Unknown Rooms: A Collection of Acoustic Songs, Chelsea Wolfe’s third album, is such a vast departure from the scuzzy, lo-fi and downright demonic goth-folk we’ve come to expect from the northern California native that a clarifying subtitle was necessary.
“Acoustic” is not a word that would be used to describe either of her first two albums. 2010’s The Grime and the Glow is filled with faraway spectral transmissions, some with traditional pop song formats and some comprised of plodding, droning distortion and Wolfe’s moaning vocals. Her second release, Apokalypsis, is far more polished, but almost less accessible. Filled with more droning to go along with primal incantations and sporadic, often aggressive instrumentation, it paints Wolfe as a woman possessed, crossing the line from haunting to borderline frightening.
“Flatlands,” the first track off Unknown Rooms, features nothing other than a sparsely plucked acoustic guitar and Wolfe’s weary voice laid bare, unobscured by fuzz or distortion. The rest of the album is similarly stripped down, with an acoustic guitar and Wolfe’s vocals serving as the principal operating agents in all nine tracks. Some forlorn effects are layered in here and there to give the album a melancholy weightiness, but other than that, the album shines a spotlight on the merits of Wolfe’s voice alone, which we can connect with and appreciate on a far more intimate level.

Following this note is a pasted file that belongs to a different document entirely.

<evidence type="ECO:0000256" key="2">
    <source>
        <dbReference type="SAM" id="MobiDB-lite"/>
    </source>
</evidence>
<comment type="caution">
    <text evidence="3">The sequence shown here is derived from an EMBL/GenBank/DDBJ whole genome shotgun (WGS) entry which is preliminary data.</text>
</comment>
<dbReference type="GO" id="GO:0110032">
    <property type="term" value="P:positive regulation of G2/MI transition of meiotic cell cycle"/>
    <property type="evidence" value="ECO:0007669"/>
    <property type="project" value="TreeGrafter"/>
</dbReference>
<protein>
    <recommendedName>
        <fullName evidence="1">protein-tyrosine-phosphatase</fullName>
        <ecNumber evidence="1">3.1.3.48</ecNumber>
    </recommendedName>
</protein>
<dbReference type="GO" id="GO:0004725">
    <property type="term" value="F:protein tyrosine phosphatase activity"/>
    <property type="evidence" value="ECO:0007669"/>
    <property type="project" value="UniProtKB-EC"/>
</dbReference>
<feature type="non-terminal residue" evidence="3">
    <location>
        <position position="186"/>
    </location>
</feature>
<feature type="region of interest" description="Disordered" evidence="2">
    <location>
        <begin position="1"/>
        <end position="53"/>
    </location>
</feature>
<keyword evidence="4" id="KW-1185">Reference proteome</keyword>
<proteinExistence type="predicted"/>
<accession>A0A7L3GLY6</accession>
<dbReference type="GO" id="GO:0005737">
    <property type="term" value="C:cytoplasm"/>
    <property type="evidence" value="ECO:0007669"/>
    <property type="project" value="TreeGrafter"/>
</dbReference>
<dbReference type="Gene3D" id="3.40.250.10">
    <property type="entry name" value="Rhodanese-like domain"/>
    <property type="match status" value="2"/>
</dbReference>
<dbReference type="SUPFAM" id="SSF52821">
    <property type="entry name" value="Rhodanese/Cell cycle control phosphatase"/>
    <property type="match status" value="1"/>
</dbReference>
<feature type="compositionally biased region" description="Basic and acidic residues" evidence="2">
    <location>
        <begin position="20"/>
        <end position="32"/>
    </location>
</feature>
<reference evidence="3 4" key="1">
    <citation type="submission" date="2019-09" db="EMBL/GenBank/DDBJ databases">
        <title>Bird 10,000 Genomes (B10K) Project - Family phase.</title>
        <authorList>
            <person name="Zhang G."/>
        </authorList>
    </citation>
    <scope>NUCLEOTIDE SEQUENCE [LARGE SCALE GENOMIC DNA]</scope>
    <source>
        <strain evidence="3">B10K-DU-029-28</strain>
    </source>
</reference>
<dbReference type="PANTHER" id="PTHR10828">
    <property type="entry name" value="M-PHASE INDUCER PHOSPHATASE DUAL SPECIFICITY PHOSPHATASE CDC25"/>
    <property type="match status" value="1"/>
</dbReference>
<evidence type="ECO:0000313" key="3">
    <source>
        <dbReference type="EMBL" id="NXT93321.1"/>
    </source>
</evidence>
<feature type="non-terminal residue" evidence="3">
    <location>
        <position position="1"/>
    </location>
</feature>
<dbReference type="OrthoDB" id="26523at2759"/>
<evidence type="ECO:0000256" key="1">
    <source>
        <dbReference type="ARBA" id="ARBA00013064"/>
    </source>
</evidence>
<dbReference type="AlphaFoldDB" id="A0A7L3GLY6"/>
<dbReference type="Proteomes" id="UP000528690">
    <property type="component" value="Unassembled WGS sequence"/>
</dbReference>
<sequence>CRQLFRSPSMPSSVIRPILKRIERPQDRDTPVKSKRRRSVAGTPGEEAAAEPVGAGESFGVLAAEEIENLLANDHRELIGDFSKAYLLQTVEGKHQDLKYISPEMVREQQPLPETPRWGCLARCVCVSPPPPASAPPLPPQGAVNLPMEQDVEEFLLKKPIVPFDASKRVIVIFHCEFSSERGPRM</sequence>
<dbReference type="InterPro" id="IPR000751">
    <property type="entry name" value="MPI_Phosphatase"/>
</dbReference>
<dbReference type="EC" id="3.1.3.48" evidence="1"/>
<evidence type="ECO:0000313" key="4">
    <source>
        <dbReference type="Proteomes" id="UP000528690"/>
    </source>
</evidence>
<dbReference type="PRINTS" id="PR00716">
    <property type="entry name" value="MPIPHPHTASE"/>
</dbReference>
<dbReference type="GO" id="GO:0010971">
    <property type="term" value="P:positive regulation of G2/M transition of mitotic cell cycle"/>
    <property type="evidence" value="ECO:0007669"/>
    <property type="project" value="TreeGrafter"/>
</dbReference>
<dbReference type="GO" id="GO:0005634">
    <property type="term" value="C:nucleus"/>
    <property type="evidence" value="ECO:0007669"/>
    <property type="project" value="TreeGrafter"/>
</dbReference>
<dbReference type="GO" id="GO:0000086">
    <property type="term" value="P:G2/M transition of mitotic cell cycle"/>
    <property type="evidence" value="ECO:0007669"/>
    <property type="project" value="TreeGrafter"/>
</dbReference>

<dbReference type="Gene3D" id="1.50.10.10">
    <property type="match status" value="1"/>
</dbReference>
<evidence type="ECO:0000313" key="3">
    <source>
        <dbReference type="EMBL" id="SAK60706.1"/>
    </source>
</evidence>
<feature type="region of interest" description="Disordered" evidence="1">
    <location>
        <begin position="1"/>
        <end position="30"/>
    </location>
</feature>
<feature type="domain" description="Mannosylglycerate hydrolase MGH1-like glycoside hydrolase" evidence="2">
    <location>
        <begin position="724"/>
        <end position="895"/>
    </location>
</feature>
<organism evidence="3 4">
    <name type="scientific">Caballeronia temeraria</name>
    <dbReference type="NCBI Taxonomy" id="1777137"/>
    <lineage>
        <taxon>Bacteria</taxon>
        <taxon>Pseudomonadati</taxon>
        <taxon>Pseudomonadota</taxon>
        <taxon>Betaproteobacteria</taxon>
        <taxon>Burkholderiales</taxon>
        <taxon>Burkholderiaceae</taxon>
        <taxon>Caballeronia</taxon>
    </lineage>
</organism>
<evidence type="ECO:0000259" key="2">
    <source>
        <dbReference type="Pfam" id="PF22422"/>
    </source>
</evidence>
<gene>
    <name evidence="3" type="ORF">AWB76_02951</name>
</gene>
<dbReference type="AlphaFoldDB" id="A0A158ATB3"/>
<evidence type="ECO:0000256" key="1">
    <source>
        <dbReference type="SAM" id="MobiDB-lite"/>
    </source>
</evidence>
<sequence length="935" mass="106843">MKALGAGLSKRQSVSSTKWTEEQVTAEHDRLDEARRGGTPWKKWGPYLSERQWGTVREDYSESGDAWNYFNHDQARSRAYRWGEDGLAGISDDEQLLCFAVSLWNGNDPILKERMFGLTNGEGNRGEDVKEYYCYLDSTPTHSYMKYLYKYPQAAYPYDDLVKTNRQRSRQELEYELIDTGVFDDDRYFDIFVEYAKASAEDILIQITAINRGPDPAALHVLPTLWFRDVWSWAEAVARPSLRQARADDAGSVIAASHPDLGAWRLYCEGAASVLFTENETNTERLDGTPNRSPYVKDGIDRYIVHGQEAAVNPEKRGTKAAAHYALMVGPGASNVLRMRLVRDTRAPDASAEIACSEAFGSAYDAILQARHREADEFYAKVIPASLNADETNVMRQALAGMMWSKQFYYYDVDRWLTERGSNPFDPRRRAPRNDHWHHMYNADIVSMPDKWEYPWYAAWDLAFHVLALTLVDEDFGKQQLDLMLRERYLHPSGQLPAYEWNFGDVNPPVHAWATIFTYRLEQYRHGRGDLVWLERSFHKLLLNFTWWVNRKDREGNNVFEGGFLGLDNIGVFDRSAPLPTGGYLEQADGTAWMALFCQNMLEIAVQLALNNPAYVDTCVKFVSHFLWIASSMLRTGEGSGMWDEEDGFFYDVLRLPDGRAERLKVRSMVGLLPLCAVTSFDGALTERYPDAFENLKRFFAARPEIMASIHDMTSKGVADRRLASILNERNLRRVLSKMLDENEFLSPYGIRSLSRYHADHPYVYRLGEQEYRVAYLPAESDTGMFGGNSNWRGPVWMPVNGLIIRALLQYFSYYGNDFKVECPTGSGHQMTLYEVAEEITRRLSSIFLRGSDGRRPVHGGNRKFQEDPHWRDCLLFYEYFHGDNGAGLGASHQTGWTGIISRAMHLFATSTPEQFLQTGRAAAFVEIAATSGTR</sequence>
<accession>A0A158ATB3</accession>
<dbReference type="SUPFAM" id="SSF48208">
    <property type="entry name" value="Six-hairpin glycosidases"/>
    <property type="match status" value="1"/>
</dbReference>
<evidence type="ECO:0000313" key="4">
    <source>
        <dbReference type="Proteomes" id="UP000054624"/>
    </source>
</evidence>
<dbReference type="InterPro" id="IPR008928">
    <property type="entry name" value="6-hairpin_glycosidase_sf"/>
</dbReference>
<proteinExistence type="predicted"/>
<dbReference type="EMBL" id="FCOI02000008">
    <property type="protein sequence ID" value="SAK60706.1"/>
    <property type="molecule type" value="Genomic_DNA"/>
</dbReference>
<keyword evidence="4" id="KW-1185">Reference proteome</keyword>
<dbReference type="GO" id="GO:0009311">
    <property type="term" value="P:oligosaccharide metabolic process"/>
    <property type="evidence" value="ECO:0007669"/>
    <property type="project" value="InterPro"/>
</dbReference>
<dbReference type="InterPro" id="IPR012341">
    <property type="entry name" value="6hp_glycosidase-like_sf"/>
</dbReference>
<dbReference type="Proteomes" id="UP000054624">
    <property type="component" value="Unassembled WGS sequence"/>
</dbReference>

Unknown Rooms also veers away from the sense of the occult that pervaded her past two releases, especially Apokalypsis. It is certainly still haunting, but in a much more subtle, innocuous and emotionally effective way. The somber tone feels as if it’s coming from a more relatable place, a place of heartbreak, and we are left to be swept away by the ebbs and flows of Wolfe’s awe-inspiring voice without fear of subscribing to anything sinister.
While The Grime and the Glow and Apokalypsis varied within themselves, covering a lot of sonic and emotional territory, Unknown Rooms is relatively uniform throughout. The tone and pace of Wolfe’s voice don’t really vary that much, and there isn’t enough happening with the instrumentation to give the album any real sense of dynamism. Tracks like “Flatlands,” “Applalacia” and “Our Work Was Good” still stand out, however, and, ultimately, Wolfe’s bold, drastic break from character on Unknown Rooms is a successful one. The subtitle makes you think that she might be back to her old hellraising self on her next effort, but hopefully she’ll find a way to reconcile the old with the new.